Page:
My understanding of how these arrangements usually work is that they are really just outsourcing the payroll/benefits function. Again, the ability to hire and fire remains with the doctor, and I have always been told that is a pretty darn good rule to apply when determining common law status. In the situaiton I am desparately trying to communicate, such is the case.
Sets the pay rate
Hires & Fires
Tells you when to come in, what time you can go home, and how to do your job.
I don't what other criteria anyone can point to that would suggest that these might not be the common law employees of the medical practice. To me, it is as obvious as 2+2 = 4.
And this is my understanding of how a PEO arrangement usually works, which is why the IRS came out several years ago mandating the multiple employer approach.
I'm not quite sure who I'm supporting here--I believe it is austin--but it is not a severance from employment if common law employees of an employer are hired by a PEO & then leased back to the same employer for whom they previously performed services. Remember, leased employees are treated as employees of the service recipient for pension purposes. How about this from the preamble to the final 401(k) regs:
"Comments were requested on whether a change in status from a common law employee to a leased employee described in section 414(n) should be treated as a severance from employment that would permit a distribution to be made. After reviewing the comments, these final regulations do not add the change to leased employee to the list of distributable events and retain the use of the section 410(b) definition of employee for purposes of section 401(k). Because an individual who is a leased employee (as defined in section 414(n)) is treated as an employee of the recipient of the individualís services for purposes of section 410(b) (unless the safe harbor plan requirements described in section 414(n)(5) are met), the individual does not incur a severance from employment as a result of becoming a leased employee." (Emphasis added.)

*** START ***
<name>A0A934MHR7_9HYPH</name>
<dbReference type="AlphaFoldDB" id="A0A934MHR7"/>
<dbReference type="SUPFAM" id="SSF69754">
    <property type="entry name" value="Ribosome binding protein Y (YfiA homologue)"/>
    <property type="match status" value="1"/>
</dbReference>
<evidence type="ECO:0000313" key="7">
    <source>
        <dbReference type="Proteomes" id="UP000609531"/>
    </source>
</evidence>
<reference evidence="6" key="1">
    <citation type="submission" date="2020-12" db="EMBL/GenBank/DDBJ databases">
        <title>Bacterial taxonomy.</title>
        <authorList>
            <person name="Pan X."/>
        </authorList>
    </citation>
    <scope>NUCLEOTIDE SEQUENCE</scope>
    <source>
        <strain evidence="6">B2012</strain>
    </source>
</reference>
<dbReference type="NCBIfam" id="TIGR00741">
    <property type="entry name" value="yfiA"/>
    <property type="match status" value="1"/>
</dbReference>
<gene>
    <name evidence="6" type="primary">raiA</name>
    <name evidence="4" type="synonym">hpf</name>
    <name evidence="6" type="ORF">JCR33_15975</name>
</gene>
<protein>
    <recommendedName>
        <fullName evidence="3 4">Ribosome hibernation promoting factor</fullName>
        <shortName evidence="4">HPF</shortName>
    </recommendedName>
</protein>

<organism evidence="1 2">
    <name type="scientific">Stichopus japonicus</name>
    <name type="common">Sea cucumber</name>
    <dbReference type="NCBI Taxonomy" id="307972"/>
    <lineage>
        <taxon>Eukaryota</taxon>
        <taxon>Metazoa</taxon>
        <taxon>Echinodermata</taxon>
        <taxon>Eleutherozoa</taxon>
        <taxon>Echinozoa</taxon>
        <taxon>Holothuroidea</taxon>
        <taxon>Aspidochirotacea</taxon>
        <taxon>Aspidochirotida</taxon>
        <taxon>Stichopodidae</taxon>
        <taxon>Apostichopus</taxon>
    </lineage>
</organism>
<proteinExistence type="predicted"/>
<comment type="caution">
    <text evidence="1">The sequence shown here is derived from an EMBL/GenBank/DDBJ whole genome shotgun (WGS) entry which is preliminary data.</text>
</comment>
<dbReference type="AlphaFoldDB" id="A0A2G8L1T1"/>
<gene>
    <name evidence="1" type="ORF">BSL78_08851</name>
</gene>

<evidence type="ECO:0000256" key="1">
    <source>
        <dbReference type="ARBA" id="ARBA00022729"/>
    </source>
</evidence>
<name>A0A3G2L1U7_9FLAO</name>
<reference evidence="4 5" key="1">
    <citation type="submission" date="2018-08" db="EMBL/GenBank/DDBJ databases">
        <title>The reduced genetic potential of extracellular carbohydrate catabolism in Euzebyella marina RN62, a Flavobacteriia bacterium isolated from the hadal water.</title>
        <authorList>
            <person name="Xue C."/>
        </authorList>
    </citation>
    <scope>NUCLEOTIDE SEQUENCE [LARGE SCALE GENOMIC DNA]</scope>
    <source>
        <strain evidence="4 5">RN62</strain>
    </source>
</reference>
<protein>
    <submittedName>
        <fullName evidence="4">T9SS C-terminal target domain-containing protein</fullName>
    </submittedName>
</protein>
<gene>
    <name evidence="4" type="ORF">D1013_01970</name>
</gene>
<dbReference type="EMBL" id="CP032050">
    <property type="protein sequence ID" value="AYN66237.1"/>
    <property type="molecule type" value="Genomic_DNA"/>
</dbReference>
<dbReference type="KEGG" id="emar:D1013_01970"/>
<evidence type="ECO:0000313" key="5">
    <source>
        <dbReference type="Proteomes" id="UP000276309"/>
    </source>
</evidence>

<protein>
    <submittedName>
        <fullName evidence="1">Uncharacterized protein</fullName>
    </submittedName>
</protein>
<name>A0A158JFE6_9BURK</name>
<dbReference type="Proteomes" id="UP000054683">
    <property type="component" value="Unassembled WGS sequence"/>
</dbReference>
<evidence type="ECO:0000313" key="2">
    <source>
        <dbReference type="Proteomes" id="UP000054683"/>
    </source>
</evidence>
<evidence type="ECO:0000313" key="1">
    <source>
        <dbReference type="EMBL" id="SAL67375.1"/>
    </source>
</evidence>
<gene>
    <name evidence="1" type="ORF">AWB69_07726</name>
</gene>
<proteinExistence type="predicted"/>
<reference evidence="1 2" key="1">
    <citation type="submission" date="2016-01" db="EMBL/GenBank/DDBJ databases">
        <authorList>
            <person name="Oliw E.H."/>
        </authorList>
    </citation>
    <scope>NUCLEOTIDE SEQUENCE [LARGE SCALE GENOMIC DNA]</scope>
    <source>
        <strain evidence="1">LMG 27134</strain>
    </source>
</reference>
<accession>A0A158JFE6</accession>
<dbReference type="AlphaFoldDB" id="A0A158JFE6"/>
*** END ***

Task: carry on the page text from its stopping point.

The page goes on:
So, there cannot be a distribution to employees who move to a leasing co. due to the lack of a distributable event: there is no severance of employment, and there cannot be a plan termination because a DC plan remains for the employer's employees.
Sieve, if these are common law employees, the leased employee rules don't even apply. What you're referring to (For example) would be if a company decided to outsource it's IT department to a company that provides that type of service (which is fairly common, from what I understand) where they transferred some of their former common law employees to the IT outsourcing company. The IT department at the recipient is staffed with the IT Consutling companies employees (who used to work directly for the recipient). The "Consultants" working on-site would be leased employees.
Therefore, I don't think your analysis applies here - do you agree?
What do they want to do? I think a case could be made for merging the existing plan into the MEP. I also had a similar situation a few years ago where the original employer's plan was amended to allow leased employees to participate and continued as it had been before.